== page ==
I always eat Indian dishes. 

Lake Palace History

The palace was built in 1743- 1746 [under the direction of the Maharana Jagat Singh II] (the 62nd successor to the royal dynasty of Mewar) of Udaipur, Rajasthan as a royal summer palace and was initially called Jagniwas after its founder.

The palace is set on four acres, but floats on the water like a boat.

It was constructed facing east, allowing its inhabitants to pray to Surya (Hindu Sun god) as the sun came up over the surrounding hills.

Over the centuries the royal family held sway in the region, and the lake palace remained a private refuge.

My first evening, as I went out on a shikara for a sunset sail, we passed a fort-like stone structure on an island some distance from the hotel. This was where generations of maharanas kept munitions and explosives ready for battle (and a safe distance from the palace). It was also where fireworks for summer celebrations were kept.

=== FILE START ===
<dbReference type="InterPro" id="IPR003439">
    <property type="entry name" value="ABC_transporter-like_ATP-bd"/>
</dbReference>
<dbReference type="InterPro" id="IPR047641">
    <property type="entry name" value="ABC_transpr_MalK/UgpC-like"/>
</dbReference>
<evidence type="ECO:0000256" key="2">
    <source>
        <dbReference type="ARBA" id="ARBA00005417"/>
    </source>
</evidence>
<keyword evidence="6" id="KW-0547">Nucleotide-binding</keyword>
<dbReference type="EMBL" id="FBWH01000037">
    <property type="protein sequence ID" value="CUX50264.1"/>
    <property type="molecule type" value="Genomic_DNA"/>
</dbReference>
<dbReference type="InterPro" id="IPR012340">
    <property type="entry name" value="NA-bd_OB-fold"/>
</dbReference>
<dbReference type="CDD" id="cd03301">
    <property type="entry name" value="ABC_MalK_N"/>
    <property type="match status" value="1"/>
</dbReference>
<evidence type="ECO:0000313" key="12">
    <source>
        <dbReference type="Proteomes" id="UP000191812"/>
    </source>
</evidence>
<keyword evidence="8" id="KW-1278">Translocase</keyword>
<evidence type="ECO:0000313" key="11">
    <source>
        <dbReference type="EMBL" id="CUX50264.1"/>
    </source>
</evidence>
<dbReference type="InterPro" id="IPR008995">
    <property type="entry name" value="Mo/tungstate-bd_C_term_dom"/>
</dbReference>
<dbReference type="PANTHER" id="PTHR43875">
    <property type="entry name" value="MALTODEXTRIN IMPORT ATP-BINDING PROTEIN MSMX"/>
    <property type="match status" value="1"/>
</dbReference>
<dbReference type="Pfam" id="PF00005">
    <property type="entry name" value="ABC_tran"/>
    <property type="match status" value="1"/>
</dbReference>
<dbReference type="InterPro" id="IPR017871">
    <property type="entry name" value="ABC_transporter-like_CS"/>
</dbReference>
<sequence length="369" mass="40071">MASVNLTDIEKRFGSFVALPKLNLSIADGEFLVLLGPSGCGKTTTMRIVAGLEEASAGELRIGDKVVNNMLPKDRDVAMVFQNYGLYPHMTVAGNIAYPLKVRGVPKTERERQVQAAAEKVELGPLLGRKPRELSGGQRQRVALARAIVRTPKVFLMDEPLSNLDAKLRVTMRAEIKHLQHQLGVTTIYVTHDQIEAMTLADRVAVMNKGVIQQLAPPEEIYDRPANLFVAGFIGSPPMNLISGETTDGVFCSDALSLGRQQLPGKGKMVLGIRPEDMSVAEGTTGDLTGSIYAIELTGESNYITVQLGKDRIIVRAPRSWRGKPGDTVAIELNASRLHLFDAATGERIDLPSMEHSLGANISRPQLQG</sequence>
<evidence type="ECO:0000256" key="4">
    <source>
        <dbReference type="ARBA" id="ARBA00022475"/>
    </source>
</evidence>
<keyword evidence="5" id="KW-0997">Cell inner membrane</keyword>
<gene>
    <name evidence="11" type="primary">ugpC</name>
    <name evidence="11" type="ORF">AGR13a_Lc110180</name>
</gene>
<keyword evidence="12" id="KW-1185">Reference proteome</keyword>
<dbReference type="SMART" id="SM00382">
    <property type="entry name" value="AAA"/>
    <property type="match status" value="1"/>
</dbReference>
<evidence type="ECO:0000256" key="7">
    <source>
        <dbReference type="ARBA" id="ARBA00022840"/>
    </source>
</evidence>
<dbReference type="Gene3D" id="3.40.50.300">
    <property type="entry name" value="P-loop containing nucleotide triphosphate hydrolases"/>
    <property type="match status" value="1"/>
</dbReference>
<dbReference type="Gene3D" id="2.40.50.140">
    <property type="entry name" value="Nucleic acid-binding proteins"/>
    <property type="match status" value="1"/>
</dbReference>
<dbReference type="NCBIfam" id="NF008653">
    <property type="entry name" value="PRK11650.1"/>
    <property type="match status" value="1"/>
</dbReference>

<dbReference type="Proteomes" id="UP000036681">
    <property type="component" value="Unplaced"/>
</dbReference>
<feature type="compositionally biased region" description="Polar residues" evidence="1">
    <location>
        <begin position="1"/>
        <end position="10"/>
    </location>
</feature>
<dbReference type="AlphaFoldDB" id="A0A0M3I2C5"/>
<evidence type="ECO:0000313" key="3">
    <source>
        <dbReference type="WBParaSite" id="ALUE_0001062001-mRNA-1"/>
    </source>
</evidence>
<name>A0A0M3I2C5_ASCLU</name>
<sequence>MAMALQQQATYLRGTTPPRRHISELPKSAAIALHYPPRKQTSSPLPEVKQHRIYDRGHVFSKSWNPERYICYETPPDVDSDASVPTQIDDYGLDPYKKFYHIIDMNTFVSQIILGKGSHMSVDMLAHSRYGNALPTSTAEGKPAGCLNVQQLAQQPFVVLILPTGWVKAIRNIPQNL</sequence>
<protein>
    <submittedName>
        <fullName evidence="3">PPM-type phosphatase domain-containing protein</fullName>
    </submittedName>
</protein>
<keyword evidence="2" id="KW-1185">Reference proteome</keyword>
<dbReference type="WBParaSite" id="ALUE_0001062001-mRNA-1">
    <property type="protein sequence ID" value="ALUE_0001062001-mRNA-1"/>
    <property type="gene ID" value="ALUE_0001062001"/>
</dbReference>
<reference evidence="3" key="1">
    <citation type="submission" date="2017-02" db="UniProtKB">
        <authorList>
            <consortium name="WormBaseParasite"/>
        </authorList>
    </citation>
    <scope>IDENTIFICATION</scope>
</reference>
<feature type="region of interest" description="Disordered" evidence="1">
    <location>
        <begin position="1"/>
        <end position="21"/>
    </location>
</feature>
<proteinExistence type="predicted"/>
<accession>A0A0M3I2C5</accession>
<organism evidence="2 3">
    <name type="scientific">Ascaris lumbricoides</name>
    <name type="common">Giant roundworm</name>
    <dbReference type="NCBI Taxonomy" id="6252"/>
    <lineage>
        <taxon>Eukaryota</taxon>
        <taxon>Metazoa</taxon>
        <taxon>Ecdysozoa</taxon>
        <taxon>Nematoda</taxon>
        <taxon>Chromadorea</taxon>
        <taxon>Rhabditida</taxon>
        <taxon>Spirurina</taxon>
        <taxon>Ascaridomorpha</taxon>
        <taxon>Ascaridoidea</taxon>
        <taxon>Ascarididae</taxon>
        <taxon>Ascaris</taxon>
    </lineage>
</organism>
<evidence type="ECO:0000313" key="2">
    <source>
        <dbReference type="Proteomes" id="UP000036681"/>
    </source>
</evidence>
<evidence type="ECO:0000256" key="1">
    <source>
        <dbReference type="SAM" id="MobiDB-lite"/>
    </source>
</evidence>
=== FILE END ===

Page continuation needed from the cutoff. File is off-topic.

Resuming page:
That evening, from a palace balcony, I saw a fireworks display on a nearby island (also owned by the maharana) in celebration of a wedding. Lovely. I wanted more.

The Maharana owns the palaces and much of the land around the lake—and he has strictly controlled watercraft on the lake. Only the little boats that ferry guests back and forth are allowed. It’s silent. It’s tranquil. Early one morning, I saw some fishermen in a hand-carved wooden boat paddling just beyond the hotel, but otherwise, just as cruise ships do not allow craft to approach, the Lake Palace is off-limits to anyone but overnight guests. It’s not even possible to come across the water for dinner. 

Even after British rule ended in the forties, and princely states were abolished, the maharana and successive rulers used this cool haven as their summer resort, holding their regal meetings of leaders, and traditional religious ceremonies and observations, and weddings.

In 1971, Taj Hotels Resorts and Palaces took over management of the palace. The hotel now has just 73 rooms and suites, extensive sheltered gardens, a discreetly placed swimming pool with a view of the City Palace, and rooftops and terraces and niches and cupolas where guests can remain hidden and private.

Lunch, dinner, afternoon tea, drinks and refreshments can be served in the garden, on a roof terrace, or in a turret, depending on the time of day.